It’s interesting seeing your home city through an outsiders perspective. The lovely Niamh, a friend from London and author of Eat Like a Girl, was in Melbourne last week for a press trip and the pressure was on to find the perfect spot for a dinner catch up. I settled on Saint Crispin in Smith Street As I think the cooking of owners and chefs Scott Pickett and Joe Grbac is interesting and adventurous. Others think so too, with The Age anointing Saint Crispin as Melbourne’s best new restaurant.
Saint Crispin is located in what used to be the cafe Cavallero, right in the heart of Melbourne’s dining out heartland, Smith Street. Although poor Niamh was given a bum steer by her hotel concierge who unhelpfully advised “You want to go to a restaurant on Smith Street? Which Smith Street? There are quite a few of them”. Seriously, it’s bad enough the taxi drivers in Melbourne don’t know where anything is, you would think the hotel concierges would have heard of Smith Street.
The major changes to Cavellero’s decor are limited to pulling out the booth seating and adding a bit of religious iconography giving Saint Crispin an established, settled feel. A long bar which you can perch at for a birds eye view, a partly open kitchen and a pumping soundtrack add to the restaurant’s buzz.
While Saint Crispin is the more casual sibling to Pickett’s Northcote restaurant The Estelle, there’s still a welcome amuse bouche to start of hibiscus marshmallow. From here the choice is two courses ($50), three courses ($60) or the tasting menu ($120). We went with the three courses along with some really stinky but delicious eel croquettes ($8). The chef also kindly sent out a plate of Saint Crispin’s “snap, crackle, pop” ($9) to try – dehydrated, puffed pork with an addictive sprinkling of spices on. Brilliant drinking food.
I started with the entree of Atlantic salmon. The fish was velvety to cut through and popped with freshness. It was teamed with shavings of calamari, a crisp made from tapioca and a pool of jet black squid ink – this dish was truly all about the sea. The Wagyu bresaola also impressed with its combination of cured meat on top of a tartare. Both entreés were really generously sized.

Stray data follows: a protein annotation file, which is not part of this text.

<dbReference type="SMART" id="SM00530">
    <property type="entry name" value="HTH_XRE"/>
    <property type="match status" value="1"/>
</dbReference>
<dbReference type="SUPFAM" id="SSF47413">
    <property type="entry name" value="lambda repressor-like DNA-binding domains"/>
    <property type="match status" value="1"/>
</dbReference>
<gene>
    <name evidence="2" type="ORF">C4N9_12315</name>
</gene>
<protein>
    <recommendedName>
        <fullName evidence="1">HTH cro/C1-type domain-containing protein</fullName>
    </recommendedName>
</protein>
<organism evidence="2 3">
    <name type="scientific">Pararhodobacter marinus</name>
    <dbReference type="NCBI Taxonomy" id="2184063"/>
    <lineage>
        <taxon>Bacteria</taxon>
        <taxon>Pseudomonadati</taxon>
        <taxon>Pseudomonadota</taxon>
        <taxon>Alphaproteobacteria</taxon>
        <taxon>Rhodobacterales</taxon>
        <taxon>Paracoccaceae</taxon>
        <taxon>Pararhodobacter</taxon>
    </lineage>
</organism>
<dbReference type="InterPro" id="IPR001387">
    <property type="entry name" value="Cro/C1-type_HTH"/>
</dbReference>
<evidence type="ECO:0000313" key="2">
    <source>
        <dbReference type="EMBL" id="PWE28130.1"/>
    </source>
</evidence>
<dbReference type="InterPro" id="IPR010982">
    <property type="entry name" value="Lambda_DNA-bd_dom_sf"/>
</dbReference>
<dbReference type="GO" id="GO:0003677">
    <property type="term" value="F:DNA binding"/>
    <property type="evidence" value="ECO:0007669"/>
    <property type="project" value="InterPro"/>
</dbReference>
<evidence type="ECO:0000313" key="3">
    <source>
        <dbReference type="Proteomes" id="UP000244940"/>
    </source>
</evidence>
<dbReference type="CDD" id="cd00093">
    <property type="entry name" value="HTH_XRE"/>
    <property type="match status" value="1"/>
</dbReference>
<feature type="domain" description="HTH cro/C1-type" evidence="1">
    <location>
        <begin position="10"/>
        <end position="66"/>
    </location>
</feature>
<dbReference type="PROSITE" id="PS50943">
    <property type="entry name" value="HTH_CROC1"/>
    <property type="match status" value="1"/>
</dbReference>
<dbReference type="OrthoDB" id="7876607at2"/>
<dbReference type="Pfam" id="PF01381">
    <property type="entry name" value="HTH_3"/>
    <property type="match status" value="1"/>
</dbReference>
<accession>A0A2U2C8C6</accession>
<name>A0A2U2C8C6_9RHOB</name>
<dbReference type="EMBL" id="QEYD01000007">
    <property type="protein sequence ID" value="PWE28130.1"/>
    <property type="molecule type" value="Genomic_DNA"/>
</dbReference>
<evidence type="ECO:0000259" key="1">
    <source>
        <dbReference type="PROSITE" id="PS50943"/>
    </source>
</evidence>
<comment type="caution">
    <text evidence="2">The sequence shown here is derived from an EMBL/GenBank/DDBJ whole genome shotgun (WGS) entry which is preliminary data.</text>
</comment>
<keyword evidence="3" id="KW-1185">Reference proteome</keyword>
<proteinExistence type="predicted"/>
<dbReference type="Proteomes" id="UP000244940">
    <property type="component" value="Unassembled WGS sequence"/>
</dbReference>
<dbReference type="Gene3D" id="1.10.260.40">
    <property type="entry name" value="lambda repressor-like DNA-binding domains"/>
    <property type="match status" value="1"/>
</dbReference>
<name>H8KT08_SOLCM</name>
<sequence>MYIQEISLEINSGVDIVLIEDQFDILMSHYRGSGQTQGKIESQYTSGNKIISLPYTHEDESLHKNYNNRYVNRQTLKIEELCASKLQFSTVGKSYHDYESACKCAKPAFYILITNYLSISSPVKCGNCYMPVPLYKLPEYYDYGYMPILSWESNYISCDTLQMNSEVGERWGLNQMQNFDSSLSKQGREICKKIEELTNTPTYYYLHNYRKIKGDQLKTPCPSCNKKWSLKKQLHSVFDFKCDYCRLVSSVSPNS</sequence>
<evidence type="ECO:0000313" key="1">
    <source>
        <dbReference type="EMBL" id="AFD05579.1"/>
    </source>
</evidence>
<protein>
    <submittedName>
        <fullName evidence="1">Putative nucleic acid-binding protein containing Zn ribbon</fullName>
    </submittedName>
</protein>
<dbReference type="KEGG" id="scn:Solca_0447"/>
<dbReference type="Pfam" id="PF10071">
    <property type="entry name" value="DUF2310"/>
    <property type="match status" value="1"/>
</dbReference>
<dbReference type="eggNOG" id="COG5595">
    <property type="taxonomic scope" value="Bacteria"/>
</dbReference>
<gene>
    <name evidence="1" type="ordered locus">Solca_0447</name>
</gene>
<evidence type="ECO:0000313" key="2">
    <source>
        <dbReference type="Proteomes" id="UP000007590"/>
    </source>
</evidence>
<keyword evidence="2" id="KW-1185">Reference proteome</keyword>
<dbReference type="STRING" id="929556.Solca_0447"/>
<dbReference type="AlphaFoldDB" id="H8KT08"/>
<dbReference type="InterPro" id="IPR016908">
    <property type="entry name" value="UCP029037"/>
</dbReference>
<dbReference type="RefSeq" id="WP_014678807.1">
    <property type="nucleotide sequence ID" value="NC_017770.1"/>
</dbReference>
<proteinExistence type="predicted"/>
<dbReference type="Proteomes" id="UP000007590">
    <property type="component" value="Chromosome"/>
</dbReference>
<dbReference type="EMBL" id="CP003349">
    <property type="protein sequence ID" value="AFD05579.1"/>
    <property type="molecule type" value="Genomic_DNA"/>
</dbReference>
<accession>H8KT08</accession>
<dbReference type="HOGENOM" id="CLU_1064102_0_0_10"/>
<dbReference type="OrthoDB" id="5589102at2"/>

The standout main dish was the Greenvale pork which was served three ways – as a rich slow cooked cheek, thinly sliced almost like a green bacon and as a shard of crisp crackling. Curried raisins and saffron added an unexpected element to the dish.
From the dessert menu the chocolate cake with its subtle Earl Grey flavouring was incredibly rich and dense. More refreshing, the blood orange parfait was as pretty as a picture scattered with flowers and crumbled cake.
Impressively the wine list is up to the task of matching the food. We drank a Hunter Valley semillon ($65) which met our request for a distinctly Australian white wine. At the end of the meal, a glass of champagne with the chocolate cake was spot on and probably my preferred ending to all meals. From a visitor’s perspective when you are seated at the bar at Saint Crispin the view of Melbourne’s dining scene is pretty good.
Details: Saint Crispin, 300 Smith Street, Collingwood (Ph 93419 2002) Open Tues – Thurs 6pm – late, Fri – Sun 12-3, 6pm – late.
Damage: Pricey. Our dinner and wine came to just over $100 a head.